Only survey studies have linked specific individual psychiatric disorders such as anxiety, depression and schizophrenia to Restless Legs Syndrome (RLS), Periodic Limb Movements in Sleep (PLMS) or both. We therefore aim to polysomnographically characterize sleep in a sample of physician-based, newly diagnosed cases of RLS with various ICD-10 psychiatric diagnoses. Retrospective analysis of data from a convenience sample of psychiatric patients (n = 43) per standard clinical sleep disorder cut-offs was conducted. Next, a cluster analysis was performed on the sleep data, taking into account the psychiatric diagnosis, comorbid non-psychiatric somatic problems and medication. We found that 37.2% of our sample showed clinically significant PLMS ≥ 15 and 76.5% exhibited an apnea hypopnea index (AHI) ≥ 5. Sleep structure was unaltered apart from the PLMS-related parameters. Two clusters were statistically identified: Cluster 1 primarily representing recurrent major depressive issues and Cluster 2 representing present but not predominant mood symptomatology as well as mixed disorders with personality problems. The known confounders were controlled. A PLMS index ≥ 15 was differentially distributed among the two clusters with Cluster 1: 10 out of 17 with PLMS index ≥ 15; Cluster 2: 1 out of 16 with PLMS index ≥15; whilst AHI was not different. Patients in Cluster 1 have a higher rate of periodic leg movements than patients in Cluster 2. This suggests that the high association with PLMS is primarily driven by affective disorders. Our findings warrant questioning of RLS symptomatology in patients with psychiatric conditions. Full article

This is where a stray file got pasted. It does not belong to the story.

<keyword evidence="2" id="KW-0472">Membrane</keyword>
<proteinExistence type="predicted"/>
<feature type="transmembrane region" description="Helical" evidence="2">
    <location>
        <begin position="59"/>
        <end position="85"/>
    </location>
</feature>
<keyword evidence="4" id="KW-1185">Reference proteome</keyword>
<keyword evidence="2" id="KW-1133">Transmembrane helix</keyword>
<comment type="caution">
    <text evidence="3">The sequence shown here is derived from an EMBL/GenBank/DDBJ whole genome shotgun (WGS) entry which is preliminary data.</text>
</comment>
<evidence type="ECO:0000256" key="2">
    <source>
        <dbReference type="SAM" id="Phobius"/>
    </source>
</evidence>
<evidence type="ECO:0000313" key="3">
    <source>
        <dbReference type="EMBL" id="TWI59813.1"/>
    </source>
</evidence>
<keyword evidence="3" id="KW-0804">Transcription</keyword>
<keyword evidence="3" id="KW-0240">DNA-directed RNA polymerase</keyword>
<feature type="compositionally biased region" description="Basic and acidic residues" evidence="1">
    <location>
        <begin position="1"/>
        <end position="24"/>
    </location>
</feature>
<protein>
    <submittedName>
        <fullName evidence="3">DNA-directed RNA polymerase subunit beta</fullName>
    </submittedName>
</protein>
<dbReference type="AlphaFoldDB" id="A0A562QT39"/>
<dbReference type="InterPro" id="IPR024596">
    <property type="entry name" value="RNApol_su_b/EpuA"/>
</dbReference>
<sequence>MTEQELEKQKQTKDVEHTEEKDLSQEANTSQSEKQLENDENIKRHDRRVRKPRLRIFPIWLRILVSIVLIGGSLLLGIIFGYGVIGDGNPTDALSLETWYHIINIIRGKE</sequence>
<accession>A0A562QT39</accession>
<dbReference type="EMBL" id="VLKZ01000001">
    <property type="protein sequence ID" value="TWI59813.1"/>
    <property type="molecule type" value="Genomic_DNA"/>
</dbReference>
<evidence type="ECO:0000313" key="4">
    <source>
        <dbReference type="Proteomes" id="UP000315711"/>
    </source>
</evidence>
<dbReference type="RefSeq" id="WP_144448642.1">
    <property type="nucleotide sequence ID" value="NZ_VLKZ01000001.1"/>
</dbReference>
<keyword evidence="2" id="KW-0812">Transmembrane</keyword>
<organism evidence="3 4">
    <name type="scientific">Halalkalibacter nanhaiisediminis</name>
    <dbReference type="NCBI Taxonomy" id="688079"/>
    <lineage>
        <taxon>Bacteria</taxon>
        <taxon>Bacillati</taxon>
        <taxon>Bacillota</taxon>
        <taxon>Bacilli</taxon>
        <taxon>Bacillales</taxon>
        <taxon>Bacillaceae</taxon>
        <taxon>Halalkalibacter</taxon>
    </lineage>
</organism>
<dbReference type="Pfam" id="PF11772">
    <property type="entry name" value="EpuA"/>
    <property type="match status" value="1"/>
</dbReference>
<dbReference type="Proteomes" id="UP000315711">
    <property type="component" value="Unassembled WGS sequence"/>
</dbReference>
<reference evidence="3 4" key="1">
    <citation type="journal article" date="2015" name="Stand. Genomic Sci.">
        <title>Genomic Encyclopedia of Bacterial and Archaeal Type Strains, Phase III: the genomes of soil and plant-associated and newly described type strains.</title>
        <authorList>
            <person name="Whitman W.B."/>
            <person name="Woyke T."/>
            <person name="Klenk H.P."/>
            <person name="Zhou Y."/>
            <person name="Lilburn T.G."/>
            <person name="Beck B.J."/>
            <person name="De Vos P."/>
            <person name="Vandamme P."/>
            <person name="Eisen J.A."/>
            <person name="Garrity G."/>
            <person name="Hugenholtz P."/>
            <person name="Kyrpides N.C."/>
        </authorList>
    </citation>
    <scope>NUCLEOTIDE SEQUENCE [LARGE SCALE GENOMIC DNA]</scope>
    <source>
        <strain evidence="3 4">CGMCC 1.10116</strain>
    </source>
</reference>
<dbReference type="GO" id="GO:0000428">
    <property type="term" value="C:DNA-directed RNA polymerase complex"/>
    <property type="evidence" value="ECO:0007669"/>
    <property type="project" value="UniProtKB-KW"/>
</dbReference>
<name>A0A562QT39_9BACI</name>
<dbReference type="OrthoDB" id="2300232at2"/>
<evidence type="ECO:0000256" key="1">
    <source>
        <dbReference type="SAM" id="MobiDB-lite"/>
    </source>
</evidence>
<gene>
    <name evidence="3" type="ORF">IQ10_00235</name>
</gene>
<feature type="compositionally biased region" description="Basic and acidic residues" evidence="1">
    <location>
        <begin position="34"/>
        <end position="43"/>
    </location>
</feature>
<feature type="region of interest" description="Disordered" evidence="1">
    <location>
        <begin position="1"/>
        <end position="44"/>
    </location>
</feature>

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Article
Psychopathology and Neurocognition in the Era of the p-Factor: The Current Landscape and the Road Forward
Psychiatry Int. 2021, 2(3), 233-249; https://0-doi-org.brum.beds.ac.uk/10.3390/psychiatryint2030018 - 23 Jun 2021
Cited by 2 | Viewed by 592
Abstract
Neurocognitive abilities have frequently been claimed to be involved in the aetiology of psychopathology. Neurocognitive deficits have been reported across many disorders, and theoretical perspectives associate these deficits to the onset and maintenance of the symptomology. Recently, the heterogeneity of symptoms, and comorbidity [...] Read more.
Neurocognitive abilities have frequently been claimed to be involved in the aetiology of psychopathology. Neurocognitive deficits have been reported across many disorders, and theoretical perspectives associate these deficits to the onset and maintenance of the symptomology. Recently, the heterogeneity of symptoms, and comorbidity of disorders, have motivated the development of structural models of psychopathology. Structural models indicate that factors such as internalising, externalising, thought disorder and the p-factor account for a wide variety of symptomology. It is unclear how neurocognitive abilities are best examined within these structures to advance our understanding of psychopathology. In this paper, we use Caspi et al.’s seminal writings as a framework to describe how neurocognitive abilities have been previously associated with categorical disorders and recently associated, and claimed to drive, the factors of psychopathology. We discuss the implications of the p-factor as a substantive construct or statistical artefact, and how this impacts the exploration of neurocognitive abilities and psychopathology. Further, we provide the case for alternative structural approaches, describe an innovative hypothesis of neurocognitive functioning, the multidimensional hypothesis, and explain how this may further our understanding of the heterogeneity of neurocognitive performance and psychopathology at the individual level. Finally, we provide a road forward for the future examination of neurocognitive abilities in psychopathology. Full article